Out of all the Canadian regions, Yukon without doubt offers visitors the biggest breath of fresh air. Here, nature reigns supreme. It is five times the size of California and has only 40,000 inhabitants, which is five times less than the number of caribou! Located in the far north of Canada, the territory, which is fairly polar, borders the Beaufort Sea and Alaska. People mostly visit the area to relax, take part in extreme sports, see grizzly bears and admire the aurora borealis covering the starry sky. This corner of the world is still relatively unknown, although the region was once overrun with gold diggers. A land of trappers, Yukon continues to promote a sense of freedom, which is personified by great adventurers like Jack London.
Surface area : 483610.0 km2
Population : 35175 inhabitants
Time difference : There is an 8h time difference between the Yukon and the UK.
In Yukon, you will find beautiful objects to take back home to remind you of this secluded area. Using materials from the surrounding forests, artisans make things by hand. Therefore you will find many wooden trinkets that will always remind you of the nature here. Likewise, it is possible to buy cultural Indian artifacts, as the area was originally occupied by the American Indians and Inuits.
With almost 200,000 caribou in Yukon, it is not surprising that this is a regional speciality in the Canadian province. It is eaten in many different ways, but the locals prefer to cook it on the barbecue. Another popular food is the Yukon Gold potato with yellow flesh, which is a nod to the nuggets that lead to the Gold Rush. Finally, you must try the Arctic char, as its flesh is delicious. Moreover, this fish is suitable for any type of cooking and is good for your health. Apart from this, the cuisine in Yukon is similar to that found in the rest of Canada.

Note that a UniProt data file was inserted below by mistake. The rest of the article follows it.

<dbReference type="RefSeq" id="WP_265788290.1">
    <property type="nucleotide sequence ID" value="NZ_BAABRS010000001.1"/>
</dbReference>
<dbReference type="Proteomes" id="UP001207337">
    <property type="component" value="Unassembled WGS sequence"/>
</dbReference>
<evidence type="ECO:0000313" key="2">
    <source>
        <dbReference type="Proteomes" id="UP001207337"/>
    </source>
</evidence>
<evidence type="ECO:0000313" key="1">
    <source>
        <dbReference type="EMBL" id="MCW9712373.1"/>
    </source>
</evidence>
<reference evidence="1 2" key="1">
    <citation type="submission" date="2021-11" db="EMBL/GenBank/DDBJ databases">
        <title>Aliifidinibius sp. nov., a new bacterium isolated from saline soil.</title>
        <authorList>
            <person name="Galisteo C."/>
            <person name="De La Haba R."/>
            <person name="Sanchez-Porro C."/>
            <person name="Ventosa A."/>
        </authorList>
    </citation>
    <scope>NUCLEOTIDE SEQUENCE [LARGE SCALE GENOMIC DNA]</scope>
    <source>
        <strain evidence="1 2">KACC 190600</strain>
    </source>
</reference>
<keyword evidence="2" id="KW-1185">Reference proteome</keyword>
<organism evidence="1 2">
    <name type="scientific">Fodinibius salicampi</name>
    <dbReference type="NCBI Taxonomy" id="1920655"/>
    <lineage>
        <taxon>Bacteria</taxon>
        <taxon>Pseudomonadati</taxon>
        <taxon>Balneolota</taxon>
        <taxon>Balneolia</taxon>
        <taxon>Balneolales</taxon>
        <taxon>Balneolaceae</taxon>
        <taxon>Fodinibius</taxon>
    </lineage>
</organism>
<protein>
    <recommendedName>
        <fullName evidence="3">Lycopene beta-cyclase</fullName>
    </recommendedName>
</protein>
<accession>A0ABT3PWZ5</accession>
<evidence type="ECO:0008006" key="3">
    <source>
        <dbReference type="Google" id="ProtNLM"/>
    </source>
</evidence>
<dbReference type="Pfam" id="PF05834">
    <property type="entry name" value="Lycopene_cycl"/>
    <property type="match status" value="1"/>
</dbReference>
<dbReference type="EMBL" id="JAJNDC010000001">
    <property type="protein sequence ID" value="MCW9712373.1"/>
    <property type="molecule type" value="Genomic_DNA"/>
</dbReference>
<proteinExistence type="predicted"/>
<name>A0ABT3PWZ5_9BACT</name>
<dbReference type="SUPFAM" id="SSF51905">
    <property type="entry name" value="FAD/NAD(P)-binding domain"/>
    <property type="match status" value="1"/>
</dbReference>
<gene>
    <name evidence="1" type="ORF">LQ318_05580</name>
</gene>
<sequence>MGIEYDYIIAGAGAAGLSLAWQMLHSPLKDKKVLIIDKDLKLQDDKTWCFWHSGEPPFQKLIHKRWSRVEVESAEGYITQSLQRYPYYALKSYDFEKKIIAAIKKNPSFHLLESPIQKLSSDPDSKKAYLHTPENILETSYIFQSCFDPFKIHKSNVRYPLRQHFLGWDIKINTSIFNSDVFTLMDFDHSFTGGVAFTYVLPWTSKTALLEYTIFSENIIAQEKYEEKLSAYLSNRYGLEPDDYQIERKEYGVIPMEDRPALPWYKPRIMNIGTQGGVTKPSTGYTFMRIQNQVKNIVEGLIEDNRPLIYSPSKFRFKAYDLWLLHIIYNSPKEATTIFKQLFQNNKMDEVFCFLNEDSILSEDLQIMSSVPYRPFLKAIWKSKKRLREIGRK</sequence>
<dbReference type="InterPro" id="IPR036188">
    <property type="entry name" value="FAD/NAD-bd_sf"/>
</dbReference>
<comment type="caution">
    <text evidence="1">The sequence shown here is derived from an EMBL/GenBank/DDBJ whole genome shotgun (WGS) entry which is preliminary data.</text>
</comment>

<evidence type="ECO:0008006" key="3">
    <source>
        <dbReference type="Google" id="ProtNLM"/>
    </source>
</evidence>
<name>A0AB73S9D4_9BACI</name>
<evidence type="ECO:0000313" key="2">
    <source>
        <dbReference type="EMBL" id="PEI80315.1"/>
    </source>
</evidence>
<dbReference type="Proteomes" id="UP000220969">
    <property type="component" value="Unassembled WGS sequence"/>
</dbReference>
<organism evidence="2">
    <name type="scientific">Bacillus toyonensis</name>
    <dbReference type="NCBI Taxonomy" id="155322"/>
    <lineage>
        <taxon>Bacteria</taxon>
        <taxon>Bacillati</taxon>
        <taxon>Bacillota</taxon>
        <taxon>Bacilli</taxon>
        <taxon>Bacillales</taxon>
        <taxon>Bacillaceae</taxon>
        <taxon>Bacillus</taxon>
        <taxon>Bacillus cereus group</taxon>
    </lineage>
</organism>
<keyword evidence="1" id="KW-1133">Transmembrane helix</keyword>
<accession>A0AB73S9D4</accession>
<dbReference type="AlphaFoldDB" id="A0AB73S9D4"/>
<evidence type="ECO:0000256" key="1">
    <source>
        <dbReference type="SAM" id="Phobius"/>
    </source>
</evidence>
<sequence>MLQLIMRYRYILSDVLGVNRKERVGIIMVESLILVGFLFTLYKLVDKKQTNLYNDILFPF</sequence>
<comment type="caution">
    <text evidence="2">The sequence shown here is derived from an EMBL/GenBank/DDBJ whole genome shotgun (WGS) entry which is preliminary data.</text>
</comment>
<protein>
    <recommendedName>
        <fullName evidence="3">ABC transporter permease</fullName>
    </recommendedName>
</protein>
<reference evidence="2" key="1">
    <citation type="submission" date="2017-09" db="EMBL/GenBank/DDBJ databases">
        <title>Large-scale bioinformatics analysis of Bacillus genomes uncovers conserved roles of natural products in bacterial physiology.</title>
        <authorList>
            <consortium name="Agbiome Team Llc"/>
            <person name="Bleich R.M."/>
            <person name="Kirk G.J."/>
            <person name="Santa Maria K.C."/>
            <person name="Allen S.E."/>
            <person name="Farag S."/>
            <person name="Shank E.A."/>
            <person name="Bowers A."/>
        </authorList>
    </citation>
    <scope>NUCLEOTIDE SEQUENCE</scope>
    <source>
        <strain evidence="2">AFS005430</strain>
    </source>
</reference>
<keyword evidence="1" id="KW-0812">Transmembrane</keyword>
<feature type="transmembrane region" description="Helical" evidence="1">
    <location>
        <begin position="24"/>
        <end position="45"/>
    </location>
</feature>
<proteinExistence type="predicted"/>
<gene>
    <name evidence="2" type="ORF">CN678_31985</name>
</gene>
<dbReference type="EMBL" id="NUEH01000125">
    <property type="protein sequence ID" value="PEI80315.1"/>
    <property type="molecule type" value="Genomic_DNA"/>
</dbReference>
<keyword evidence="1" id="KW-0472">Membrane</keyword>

Yukon can be visited in summer or winter depending on the things you want to do. Those who love hiking and camping will prefer to visit during May and September, while those who like snow-covered peaks and plains can hurtle down the mountain slopes in a dog sled or on skis. There is something for everyone. Cross-country skiing and snowshoeing are also very popular. Mount Sima in Whitehorse has a dozen slopes with a vertical drop of over 1,100 feet. Mount McIntyre and Mount Sima were also official sites for the skiing events during the 2007 Canada Winter Games. You should pack warm clothing, and most importantly, don't forget your sun cream and sunglasses, even in winter, as the sun can be strong.